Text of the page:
It's a moment many people in Germany have been waiting for. The landmark reform of citizenship law will come into force on June 27th 2024.

From this date, foreign residents will be able to obtain German citizenship more quickly. Naturalisation will be possible after just five years of residence instead of eight, and even after three years in cases of ‘special integration and C1 level German.

Dual citizenship or holding multiple nationalities will also be permitted - the law previously only allowed this in exceptional cases and for EU citizens. Former 'guest workers' and 'contract workers' will only have to prove their oral knowledge of German for naturalisation and will no longer have to take a naturalisation test.

READ ALSO: Requirements, costs and permits - 6 articles for German citizenship

Changes to cable TV connections for tenants

Millions of tenants in Germany have to decide by June 30th at the latest how they want to watch TV in their home in future. From July, landlords will no longer be allowed to add cable TV connection fees to the Nebenkosten, or additional costs. 

Tenants who want to continue to watch cable TV in their home will have to contact a provider to arrange for this. However, some renters could find themselves potentially paying more for this service. The new arrangement starts from July 1st.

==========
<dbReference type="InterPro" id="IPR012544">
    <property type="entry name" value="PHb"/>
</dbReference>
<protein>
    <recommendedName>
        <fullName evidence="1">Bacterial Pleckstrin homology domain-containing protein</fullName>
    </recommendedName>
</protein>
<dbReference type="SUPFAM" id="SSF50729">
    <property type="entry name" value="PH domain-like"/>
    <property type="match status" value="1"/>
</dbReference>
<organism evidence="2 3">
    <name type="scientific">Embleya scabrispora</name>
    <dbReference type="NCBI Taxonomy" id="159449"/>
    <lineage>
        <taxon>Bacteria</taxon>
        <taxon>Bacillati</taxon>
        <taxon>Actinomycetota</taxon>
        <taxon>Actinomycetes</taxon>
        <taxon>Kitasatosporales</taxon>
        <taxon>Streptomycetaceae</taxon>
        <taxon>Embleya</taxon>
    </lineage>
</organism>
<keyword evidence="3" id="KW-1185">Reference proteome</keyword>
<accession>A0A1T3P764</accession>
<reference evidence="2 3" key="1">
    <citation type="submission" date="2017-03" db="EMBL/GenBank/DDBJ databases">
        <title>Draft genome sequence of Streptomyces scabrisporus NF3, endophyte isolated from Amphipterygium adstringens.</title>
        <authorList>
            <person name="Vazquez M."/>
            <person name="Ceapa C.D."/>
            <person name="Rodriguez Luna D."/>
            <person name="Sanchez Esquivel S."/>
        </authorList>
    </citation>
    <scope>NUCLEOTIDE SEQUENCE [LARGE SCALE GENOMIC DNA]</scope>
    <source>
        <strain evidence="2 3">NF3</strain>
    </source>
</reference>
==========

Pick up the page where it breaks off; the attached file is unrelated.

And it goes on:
READ ALSO: Why tenants in Germany could face higher costs for cable TV this year

TV set cable TV

A man changes the channel on a TV set at home. Photo: Glenn Carstens-Peters on Unsplash

Some German states begin their summer holiday 

While most of Germany’s 16 states start their summer break in July, a few begin earlier. Pupils in Bremen, Lower Saxony, Saxony, Saxony-Anhalt and Thuringia will start their summer holidays in the second half of June. 

READ ALSO: 7 reasons why June is the best month in Germany

Disney+ to start restricting account sharing

Anyone who uses Disney+ via someone else's account will have to make a change. The streaming service is launching its measures against account sharing worldwide starting from June. In future, every household will need its own Disney+ account to continue streaming films and series from the Marvel or Star Wars universe.


New Europe-wide payment system launches

The online payment services PayPal and Apple Pay are facing competition. Customers of some banks in Europe will be able to make smartphone-to-smartphone payments with each other from the end of June.

This is being made possible by the Europe-wide payment system ‘wero’ from the EPI banking initiative. In Germany, savings banks, cooperative banks and Deutsche Bank are participating. The first expansion stage is due to start at the end of June, with the aim to create a standardised Europe-wide system for payment by card and smartphone.


Comments (1)

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Karthik 2024/05/30 10:17
Please correct the UEFA CUP info - it starts from June 14 and not July. Thanks
  • ben.mcpartland 2024/05/30 12:04
    Corrected. THank you.